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AB1026 Frax determination in the portuguese population - corpo study: Comprehending osteoporosis real perception and overview
  1. L. Cunha-Miranda1,
  2. E. Simões1,
  3. S. Fernandes1,
  4. N. Gonçalves2,
  5. E. Leiria2,
  6. L. Nogueira2
  1. 1Instituto Português De Reumatologia
  2. 2KeyPoint, Scientific Consultancy, Lisboa, Portugal


Background FRAX tool has been developed by the World Health Organization (WHO) to estimate the 10-year fracture probability in men and women from clinical risk factors, age, sex and body mass index with or without the measurement of femoral neck bone mineral density1.

Objectives To evaluate the differences in the Portuguese population in the FRAX 10 year probability of fracture and reported risk factors for osteoporosis (OP), comparing the general population and a high risk fracture (HRF) population.

Methods Cross sectional survey was performed including subjects representative of the Portuguese population aged ≥50 years(selected by random route method, door to door) and a HRF population (convenience sample, selected from nursing homes and long term facilities in Portugal). Inclusion criteria for HRF population are age ≥50 years, history of femoral neck fracture on the 24 months prior, absence of cognitive limitations. The overall and HRF population included demographics and clinical variables. The FRAX 10 year probabilities of hip and major osteoporotic fractures were calculated, according to the Spanish algorithm and reported risk factors for OP were collected. Descriptive analysis was performed, including relative frequencies for categorical variables and mean ± standard deviation for continuous variables. T-test was performed to validate study hypothesis. Confidence intervals (CI) of 95% will be determined and all calculations were performed assuming a 5% significance level.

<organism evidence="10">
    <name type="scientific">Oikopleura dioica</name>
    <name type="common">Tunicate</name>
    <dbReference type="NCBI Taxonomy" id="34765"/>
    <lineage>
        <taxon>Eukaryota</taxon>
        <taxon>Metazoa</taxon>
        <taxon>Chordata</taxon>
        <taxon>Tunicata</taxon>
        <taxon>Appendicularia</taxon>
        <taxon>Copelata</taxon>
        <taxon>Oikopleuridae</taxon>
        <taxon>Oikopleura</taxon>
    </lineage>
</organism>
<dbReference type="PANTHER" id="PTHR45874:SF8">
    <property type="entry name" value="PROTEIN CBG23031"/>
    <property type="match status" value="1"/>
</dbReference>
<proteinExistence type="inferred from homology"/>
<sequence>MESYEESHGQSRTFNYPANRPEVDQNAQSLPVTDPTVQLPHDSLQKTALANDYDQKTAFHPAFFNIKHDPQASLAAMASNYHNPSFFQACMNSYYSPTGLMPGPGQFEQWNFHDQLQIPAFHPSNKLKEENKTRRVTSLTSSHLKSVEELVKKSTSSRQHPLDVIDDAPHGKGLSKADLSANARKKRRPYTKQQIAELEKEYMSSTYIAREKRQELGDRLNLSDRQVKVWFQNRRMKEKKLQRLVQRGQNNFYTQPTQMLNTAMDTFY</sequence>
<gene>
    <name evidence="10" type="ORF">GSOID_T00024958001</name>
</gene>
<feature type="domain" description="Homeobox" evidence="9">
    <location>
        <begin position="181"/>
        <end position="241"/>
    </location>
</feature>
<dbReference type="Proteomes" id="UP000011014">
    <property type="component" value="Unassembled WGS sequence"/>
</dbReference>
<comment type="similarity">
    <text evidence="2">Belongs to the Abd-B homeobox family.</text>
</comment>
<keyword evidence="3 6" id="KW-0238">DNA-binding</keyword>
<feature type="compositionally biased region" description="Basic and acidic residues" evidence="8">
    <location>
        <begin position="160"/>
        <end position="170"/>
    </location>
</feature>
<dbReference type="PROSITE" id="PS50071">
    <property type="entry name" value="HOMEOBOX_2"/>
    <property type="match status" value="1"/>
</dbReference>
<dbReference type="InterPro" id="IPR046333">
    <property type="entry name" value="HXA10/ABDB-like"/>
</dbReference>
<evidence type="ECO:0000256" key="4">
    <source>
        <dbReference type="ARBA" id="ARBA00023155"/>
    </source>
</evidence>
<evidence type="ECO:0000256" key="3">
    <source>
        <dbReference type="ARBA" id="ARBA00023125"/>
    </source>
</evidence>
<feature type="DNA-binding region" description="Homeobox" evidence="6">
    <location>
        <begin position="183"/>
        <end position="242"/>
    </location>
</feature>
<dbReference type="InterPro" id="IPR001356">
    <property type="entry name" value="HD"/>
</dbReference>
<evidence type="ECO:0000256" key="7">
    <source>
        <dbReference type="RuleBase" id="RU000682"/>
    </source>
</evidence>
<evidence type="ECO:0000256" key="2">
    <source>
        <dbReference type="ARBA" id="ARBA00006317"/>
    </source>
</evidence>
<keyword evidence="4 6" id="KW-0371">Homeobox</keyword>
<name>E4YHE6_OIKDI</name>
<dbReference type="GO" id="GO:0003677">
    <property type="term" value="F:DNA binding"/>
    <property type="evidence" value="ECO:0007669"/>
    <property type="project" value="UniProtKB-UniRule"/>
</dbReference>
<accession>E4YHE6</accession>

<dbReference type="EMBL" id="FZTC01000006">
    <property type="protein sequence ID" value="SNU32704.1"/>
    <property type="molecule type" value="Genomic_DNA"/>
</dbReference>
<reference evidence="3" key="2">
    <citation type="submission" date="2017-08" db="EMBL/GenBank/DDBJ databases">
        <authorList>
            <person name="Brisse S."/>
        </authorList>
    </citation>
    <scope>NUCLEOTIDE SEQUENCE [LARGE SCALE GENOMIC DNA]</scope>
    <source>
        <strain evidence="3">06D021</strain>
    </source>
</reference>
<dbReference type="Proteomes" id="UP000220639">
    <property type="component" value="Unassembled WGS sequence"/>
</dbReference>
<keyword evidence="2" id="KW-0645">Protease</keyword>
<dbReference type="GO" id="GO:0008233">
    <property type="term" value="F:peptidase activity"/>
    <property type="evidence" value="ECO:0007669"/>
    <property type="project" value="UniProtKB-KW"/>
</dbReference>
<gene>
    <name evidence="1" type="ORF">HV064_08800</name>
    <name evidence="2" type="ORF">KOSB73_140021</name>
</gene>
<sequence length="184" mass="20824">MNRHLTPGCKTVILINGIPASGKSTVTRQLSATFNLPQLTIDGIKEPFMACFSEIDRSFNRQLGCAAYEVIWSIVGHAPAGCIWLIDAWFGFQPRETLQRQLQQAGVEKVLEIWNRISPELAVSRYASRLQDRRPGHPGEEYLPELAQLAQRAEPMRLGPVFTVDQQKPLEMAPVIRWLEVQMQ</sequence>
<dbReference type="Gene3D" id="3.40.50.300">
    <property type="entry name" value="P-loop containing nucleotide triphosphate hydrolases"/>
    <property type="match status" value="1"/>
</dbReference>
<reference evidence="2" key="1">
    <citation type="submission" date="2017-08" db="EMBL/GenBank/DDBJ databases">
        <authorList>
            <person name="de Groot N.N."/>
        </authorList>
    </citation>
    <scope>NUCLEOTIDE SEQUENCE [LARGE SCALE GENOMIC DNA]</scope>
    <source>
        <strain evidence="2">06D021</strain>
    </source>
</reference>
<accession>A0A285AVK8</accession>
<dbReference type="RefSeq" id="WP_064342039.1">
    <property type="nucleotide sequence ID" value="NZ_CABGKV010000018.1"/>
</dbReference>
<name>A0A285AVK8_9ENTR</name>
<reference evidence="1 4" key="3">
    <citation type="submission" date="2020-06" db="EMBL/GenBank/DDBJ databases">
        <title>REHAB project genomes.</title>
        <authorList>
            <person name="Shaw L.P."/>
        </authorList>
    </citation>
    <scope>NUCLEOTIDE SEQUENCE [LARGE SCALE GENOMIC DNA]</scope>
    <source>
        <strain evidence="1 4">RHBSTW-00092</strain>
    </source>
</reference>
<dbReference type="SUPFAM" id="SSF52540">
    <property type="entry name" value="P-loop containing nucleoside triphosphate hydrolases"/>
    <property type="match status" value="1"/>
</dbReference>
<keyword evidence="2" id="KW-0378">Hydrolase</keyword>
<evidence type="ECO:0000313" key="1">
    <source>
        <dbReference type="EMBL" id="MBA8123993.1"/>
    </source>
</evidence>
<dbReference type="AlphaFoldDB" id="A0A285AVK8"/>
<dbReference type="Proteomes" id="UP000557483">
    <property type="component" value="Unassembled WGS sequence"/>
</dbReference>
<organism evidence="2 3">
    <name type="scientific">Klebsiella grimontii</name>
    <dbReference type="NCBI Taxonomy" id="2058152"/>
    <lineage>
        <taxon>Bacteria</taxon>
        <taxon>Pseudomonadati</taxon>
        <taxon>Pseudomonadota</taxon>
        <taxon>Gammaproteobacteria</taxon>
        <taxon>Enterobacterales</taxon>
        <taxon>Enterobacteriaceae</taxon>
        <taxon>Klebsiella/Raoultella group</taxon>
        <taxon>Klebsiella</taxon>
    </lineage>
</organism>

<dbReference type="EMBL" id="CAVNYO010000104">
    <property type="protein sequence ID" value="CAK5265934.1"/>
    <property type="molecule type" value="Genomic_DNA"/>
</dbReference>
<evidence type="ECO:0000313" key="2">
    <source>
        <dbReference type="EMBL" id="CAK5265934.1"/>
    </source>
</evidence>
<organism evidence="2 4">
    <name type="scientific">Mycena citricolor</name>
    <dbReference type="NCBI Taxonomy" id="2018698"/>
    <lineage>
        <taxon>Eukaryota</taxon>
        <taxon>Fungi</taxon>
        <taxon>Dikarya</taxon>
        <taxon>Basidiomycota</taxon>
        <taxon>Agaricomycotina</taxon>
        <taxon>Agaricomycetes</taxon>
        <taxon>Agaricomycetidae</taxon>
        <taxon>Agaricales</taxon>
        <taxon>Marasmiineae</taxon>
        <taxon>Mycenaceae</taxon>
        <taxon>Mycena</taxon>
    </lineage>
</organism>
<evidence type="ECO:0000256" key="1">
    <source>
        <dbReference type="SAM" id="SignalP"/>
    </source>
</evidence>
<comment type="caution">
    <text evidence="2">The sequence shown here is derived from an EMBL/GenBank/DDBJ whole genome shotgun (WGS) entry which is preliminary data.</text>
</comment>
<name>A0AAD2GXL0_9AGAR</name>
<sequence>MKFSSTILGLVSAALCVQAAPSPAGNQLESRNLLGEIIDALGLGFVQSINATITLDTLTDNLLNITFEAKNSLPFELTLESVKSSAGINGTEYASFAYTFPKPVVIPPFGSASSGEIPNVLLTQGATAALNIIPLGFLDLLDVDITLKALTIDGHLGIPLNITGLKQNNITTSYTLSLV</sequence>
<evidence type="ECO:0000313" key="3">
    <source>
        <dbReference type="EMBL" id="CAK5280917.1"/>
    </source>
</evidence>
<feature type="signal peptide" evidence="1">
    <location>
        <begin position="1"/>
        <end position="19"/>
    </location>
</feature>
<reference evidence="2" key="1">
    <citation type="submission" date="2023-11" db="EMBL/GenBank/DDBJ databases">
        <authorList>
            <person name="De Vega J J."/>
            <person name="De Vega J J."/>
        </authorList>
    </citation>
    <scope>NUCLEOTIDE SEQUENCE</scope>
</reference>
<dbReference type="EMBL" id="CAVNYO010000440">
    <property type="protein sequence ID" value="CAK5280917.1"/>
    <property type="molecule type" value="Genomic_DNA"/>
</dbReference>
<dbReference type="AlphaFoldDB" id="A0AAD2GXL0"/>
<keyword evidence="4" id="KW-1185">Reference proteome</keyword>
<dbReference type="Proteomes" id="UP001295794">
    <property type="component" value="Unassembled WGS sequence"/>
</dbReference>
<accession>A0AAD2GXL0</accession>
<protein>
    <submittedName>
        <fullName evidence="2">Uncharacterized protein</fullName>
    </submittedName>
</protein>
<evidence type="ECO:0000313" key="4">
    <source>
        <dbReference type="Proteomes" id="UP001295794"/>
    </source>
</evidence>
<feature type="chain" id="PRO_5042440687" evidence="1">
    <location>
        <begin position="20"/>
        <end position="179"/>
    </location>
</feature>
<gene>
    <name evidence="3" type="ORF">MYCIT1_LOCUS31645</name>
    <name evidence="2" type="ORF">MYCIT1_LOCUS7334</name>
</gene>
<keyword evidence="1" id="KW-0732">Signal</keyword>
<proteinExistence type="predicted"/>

Results The analyses included 2007 subjects from the general population (mean age of 65.3±10.4 years, 55.2% female). 62 subjects self-reported OP (3.1%; 95% CI: 2.4%>3.9%). The HRF population included 419 subjects (mean age 78.3±7.8, 70.4% female). In general population, the probability of a major osteoporotic fracture was 5.0±5.3 and 2.1±3.7 for hip fracture. This values were statistically higher for subjects in general population with self-reported OP (Major Osteoporotic: 11.0±11.8 vs. 4.8±4.8; p<0.001; Hip Fracture: 6.1±10.6 vs. 1.9±3.1; p=0.003). The probability of a major osteoporotic fracture in HRF population was 20.7±11.4. Considering hip fracture, HRF population had a mean probability of 12.1±9.6. No significant differences were found in the HRF population between subjects with and without self-reported OP.

Conclusions As expected, subjects in HRF population (that already had suffered a previous fracture) have a higher risk for major osteoporotic and hip fractures when compared with the general population.

  1. Kanis JA, Oden A, Johansson H, Borgström F, Ström O, McCloskey E. FRAX and its applications to clinical practice. Bone 2009;44(5):734-43.

Disclosure of Interest None Declared

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